Ertis River, or Irtysh River, is a prominent body of water in west-central Asia. It cuts a line through the Chinese border between Kazakhstan, Mongolia, and Russia. Ertis River is one of the longest in Asia, at 2,640 miles in length. The main stream it flows from is Ob River. As a couple, they form the seventh-longest river system globally.
History of Ertis River
Ertis River is an ancient waterway and was once a site for Mongol and Turkish settlers. A pinnacle battle fought in 657 on its shores was the Battle of Irtysh River, where the Tang dynasty and Western Turkic Khaganate quarreled. The Tang dynasty won the battle, forming a monumental event in history and leading the Turks to rule the area.
Despite being fought over by clans to come, the Ertis River belongs to China, Kazakhstan, and Russia. It now supports communities near the river and offers industrial uses for agriculture, fishing, and drinking water. In Kazakhstan and Russia, they also use it for transportation, and it is a common pathway for machines and ships. Additionally, power plants dot the shores, creating electricity to support the communities along the river.
Course of the Ertis River
The levels of the Ertis River rise due to melting glaciers in the Altai Mountains. This mountain range resides in the Uygur Autonomous area in northwestern Xinjiang. The melting water contributes to the river’s westward flow across China to Lake Zaysan. From Lake Zaysan, the flow continues northwest across Kazakhstan. It passes by Semey City, a port in the plains of West Siberia. Top industries in this city include light and food processing, and it houses one of the largest meat packaging warehouses in Kazakhstan. They also produce clothes, textiles, and shoes.
From there, after about 100 miles, the river reaches Siberia, Russia, and flows into Omsk—a region known for building machinery and engineering. Following this region, the Ertis River meets swamp land and twists northeast into Vasyuganye Swamp before eventually flowing into Ob River. Ob River spans for 2,299 miles and eventually outpours into the Gulf of Ob in the Kara Sea within the Arctic Ocean.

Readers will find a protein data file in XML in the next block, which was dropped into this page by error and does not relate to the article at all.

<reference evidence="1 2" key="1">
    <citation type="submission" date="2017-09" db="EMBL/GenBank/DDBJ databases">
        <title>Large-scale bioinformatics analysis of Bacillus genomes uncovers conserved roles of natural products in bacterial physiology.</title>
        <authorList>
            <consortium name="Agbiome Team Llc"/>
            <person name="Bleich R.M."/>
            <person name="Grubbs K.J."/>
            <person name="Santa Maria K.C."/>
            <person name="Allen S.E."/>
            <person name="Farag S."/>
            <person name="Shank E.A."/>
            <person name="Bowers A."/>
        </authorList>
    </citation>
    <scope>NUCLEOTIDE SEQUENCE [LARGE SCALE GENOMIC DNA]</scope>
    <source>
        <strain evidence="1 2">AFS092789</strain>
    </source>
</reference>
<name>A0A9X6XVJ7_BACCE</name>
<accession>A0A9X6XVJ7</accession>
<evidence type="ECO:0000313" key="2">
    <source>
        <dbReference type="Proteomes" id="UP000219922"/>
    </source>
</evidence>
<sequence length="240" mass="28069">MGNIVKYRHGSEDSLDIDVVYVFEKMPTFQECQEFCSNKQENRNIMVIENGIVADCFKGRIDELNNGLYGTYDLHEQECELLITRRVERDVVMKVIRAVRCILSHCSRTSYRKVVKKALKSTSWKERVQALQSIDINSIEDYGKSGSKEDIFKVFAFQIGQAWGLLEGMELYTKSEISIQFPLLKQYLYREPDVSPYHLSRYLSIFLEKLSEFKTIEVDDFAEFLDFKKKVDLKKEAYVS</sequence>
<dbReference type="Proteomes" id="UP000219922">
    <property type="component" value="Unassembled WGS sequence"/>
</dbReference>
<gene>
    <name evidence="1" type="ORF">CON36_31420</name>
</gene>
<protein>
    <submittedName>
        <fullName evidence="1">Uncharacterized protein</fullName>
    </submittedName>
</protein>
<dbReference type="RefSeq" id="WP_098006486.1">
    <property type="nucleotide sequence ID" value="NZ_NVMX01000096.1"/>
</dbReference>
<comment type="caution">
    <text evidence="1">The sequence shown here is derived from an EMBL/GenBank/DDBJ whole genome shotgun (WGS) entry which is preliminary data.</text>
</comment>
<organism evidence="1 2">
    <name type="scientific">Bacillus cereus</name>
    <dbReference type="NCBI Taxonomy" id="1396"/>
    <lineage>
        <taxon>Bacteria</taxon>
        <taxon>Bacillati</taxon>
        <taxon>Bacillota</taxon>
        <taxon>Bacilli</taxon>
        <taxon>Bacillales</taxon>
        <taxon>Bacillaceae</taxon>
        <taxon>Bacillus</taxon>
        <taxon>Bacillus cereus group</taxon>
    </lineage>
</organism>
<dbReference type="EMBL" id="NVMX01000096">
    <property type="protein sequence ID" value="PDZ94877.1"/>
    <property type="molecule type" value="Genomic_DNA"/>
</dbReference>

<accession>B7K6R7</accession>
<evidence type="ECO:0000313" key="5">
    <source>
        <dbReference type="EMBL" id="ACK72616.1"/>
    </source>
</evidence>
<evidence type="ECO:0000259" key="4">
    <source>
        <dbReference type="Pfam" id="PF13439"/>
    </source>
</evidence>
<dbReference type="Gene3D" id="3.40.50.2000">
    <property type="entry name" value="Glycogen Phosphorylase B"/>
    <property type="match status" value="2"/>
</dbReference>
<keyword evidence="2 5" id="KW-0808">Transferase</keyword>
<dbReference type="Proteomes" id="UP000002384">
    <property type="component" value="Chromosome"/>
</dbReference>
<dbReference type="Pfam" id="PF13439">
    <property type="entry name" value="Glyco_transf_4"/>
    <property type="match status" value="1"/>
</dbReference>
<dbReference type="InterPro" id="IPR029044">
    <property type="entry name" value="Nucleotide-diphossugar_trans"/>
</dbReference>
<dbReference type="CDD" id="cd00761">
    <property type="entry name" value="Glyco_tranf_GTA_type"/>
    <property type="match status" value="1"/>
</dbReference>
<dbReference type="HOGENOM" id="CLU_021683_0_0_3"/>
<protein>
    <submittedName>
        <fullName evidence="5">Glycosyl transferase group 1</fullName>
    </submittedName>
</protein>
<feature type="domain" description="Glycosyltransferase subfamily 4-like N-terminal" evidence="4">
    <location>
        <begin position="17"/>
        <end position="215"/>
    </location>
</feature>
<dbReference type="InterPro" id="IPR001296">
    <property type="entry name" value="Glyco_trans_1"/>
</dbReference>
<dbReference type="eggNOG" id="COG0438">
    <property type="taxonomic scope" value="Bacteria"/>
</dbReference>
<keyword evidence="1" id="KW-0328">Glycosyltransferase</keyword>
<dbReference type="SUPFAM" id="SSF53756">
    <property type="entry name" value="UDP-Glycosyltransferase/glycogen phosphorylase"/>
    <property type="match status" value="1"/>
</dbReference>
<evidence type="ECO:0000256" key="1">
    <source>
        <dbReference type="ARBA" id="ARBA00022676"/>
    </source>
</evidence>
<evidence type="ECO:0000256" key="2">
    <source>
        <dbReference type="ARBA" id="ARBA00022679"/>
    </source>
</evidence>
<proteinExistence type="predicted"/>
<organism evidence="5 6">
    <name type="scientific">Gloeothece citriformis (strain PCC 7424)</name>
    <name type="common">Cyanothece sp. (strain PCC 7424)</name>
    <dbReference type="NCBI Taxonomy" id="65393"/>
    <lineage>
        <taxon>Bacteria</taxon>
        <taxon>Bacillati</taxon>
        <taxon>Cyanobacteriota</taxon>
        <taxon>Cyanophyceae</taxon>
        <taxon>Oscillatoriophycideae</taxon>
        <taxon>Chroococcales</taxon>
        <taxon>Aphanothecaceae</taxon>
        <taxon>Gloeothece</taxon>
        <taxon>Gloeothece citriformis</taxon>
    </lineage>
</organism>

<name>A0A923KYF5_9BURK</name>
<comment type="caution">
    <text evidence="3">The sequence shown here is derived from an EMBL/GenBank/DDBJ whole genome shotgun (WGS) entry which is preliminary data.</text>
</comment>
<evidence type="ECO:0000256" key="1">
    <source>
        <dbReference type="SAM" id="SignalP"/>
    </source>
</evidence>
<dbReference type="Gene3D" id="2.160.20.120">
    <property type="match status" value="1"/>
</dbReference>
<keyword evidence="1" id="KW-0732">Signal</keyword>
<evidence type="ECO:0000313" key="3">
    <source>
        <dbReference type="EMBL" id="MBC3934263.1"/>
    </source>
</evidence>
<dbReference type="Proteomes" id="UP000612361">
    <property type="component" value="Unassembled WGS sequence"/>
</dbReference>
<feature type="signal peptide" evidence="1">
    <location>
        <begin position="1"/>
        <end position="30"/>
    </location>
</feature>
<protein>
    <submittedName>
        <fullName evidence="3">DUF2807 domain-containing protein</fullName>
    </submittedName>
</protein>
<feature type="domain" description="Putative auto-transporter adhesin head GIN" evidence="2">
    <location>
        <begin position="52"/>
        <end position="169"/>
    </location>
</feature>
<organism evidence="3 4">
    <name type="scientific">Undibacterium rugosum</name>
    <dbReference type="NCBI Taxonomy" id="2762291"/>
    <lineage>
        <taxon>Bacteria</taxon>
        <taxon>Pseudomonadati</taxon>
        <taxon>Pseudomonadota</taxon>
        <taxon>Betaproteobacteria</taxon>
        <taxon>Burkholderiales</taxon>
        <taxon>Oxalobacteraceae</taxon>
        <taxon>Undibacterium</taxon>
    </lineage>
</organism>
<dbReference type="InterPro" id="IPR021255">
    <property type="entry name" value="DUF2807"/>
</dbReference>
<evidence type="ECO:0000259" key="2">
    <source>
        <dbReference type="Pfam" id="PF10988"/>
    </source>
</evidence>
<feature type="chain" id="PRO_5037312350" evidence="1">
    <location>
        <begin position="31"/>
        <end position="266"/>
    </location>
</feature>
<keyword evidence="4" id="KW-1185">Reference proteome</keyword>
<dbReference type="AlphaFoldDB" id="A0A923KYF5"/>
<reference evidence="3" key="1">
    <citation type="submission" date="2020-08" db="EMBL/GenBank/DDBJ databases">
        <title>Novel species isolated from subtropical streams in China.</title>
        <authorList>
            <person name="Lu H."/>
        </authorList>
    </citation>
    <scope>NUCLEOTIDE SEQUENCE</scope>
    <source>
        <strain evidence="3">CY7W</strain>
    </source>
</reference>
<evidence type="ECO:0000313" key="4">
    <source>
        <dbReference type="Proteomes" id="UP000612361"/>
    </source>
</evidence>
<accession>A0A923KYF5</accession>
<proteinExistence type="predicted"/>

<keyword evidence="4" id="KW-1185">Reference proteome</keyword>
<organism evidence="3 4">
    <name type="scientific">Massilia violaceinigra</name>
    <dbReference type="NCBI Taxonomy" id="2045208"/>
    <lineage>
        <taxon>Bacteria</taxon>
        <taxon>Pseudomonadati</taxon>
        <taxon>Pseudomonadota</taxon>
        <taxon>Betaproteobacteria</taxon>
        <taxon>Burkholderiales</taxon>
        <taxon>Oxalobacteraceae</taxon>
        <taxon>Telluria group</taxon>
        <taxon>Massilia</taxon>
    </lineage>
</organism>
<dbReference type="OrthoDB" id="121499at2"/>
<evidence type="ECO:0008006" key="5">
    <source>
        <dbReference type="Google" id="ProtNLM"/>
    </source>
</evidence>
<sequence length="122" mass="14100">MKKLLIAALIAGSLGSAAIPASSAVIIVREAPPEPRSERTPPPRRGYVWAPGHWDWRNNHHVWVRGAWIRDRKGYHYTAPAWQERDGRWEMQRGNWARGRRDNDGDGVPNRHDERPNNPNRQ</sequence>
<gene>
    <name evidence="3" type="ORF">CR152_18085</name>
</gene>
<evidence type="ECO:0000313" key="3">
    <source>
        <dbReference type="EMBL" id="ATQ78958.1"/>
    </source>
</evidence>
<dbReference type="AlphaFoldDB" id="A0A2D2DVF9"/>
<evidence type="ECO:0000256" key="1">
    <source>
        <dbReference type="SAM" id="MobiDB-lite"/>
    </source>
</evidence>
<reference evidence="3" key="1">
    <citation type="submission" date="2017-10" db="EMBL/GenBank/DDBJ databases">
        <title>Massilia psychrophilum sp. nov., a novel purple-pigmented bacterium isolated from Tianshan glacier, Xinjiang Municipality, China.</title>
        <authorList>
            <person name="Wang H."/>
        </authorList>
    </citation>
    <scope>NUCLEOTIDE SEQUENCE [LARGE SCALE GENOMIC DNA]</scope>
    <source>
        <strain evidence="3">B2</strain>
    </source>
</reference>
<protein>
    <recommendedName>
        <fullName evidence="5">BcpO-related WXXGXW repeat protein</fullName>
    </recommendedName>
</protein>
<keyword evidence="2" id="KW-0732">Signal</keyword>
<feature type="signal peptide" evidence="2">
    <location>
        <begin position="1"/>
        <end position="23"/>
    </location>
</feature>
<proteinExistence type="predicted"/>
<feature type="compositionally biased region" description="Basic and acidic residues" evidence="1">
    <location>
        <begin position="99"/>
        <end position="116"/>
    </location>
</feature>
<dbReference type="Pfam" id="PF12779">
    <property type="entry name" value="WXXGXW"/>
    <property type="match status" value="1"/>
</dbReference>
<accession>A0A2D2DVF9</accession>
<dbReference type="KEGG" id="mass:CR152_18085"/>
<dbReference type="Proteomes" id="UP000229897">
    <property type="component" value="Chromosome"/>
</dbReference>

Not all rivers serve an economic purpose—some are for enjoying nature and vacationing—but Ertis River sustains societies going round for several riverbank settlements. Omsk houses a shipping headquarters, Irtysh River Shipping Company, which is the largest Western Siberian port. In Kazakhstan, there are three hydroelectric plants on the river. Fun fact: this river makes for such a great shipping pathway because it contains the world’s deepest lock, meaning it has a drop of 138 feet. This drop allows marine traffic to get around the Ust-Kamenogorsk dam.
Climate and Ecosystem
Ertis River boasts a unique climate, as it is a part of the polar habitat in Russia and Kazakhstan. In the summer, people in the river settlements experience warm and dry weather with partial cloud coverage. One of the warmest months of the year is July, with temperatures reaching 84F. The winters are frigid and snowy, with temperatures dipping to -7F to -27F.
The vegetation along the river is a mix of coniferous forests and marsh. Fish that flow through the stream include pikeperch, roach, sturgeon, burbot, and tschirner. On land, find Siberian moles, minks, elk, foxes, and wolves.